August 7, 2019; Chronicle of Higher Education, “Chronicle Review”
The #MeToo movement has been entwined with controversy from the start. It has pushed into the light the enormous number of incidents of sexual abuse of women and girls that have been hidden in the shadows or brushed aside as part of the way things operate. The wave of cases and incidents now being recalled and reported by women is almost overwhelming. So is the anger. So is the backlash. And according to four Harvard law school professors, all female, so is the loss of due process in pursuing legal redress around cases of sexual abuse, particularly on college campuses.
These law professors consider themselves feminists and align with many of the goals and aims of the #MeToo movement. But their perspective on due process is winning applause from the Trump administration. This was not their intention, and it’s bringing no happiness to the rest of the movement.
NPQ has written extensively about the #MeToo phenomenon. The coverage has reflected the growing pain of women around the world and their desire to end the victimhood and secrecy associated with sexual assault and harassment and to bring a sense of justice to those who find themselves being assaulted and harassed. But for Jeannie Suk Gersen, a law professor at Harvard, and her sister professors, Elizabeth Bartholet, Janet Halley, and Nancy Gertner a different approach should have been taken.
Gersen claims feminist credentials, but also avows an equal commitment to the principles of due process, presumption of innocence, and the right to a fair hearing. It’s here that she comes into conflict with some of the key players in the #MeToo movement, who see these things as a roadblock to stopping and punishing sexual abusers.
This was most evident when the Obama administration issued its guidance for how colleges and universities should handle issues of alleged sexual harassment and abuse on campus. In the fall of 2011, the Department of Education’s Office of Civil Rights issued informal, nonbinding guidance on how to treat claims of sexual harassment and assault in what was referred to as the “Dear Colleague” letter. It was and is a part of Title IX.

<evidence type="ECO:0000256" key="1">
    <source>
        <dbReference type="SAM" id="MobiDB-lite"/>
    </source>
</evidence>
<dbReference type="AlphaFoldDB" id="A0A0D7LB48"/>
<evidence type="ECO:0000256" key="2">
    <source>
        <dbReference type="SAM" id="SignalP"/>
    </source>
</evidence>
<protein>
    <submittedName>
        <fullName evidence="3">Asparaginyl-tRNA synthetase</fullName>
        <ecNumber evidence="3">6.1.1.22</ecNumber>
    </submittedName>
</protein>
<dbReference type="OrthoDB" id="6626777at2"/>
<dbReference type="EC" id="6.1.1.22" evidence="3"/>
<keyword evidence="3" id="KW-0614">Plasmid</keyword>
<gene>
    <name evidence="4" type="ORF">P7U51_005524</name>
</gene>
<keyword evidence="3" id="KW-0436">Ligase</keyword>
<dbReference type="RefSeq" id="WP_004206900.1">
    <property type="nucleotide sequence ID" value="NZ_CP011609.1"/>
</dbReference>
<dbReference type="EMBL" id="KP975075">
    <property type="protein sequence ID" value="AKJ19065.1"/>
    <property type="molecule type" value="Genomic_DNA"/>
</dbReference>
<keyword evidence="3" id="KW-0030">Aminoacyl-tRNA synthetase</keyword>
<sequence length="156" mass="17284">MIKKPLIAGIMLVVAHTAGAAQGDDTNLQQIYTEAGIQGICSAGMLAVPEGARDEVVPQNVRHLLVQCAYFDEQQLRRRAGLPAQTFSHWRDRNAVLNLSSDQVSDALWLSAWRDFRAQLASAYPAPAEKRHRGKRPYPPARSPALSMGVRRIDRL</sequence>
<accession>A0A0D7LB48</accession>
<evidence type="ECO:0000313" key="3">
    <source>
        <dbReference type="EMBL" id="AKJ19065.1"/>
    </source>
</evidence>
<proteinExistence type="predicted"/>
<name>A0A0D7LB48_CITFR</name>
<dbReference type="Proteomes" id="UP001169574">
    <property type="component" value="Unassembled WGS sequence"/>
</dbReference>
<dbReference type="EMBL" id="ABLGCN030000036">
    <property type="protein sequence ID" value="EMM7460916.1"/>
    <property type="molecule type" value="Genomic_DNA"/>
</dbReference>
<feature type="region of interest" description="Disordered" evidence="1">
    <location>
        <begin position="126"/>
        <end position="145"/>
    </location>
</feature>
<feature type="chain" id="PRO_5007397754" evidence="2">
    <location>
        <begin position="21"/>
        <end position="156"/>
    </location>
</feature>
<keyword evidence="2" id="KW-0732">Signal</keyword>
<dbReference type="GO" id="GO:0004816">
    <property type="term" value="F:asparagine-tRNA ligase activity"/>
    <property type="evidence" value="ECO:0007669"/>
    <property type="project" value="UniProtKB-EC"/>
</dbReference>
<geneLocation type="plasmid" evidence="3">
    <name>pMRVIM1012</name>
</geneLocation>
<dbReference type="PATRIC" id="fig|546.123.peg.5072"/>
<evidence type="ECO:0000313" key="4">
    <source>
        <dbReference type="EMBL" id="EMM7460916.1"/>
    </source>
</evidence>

Gersen was appalled by this process and its quick adoption by campuses across the country. In 2014, she and her three coauthors pointed out how unfair this system was to the accused. They were joined by 24 of their Harvard Law School colleagues in an open letter to the Boston Globe taking these “Dear Colleague” recommendations to task.
As the Chronicle of Higher Education details, in a statement called “Fairness for All Students Under Title IX,” written in 2017 and jointly authored with Halley, Bartholet, and Gertner, Gersen noted that at many colleges, investigators are trained to start by believing the complainant.
Many schools would “improperly house the functions of investigation and adjudication” in the same office, with “strong incentives” to keep the schools in the Office for Civil Rights’ “good graces.”
“Some schools,” they wrote, “allow appeals only on very narrow grounds such as new evidence or procedural error, providing no meaningful check on the initial decision-maker.” The evidentiary threshold required was the lowest one, the “preponderance of the evidence” standard, meaning anything greater than 50 percent certainty should yield a finding of wrongdoing.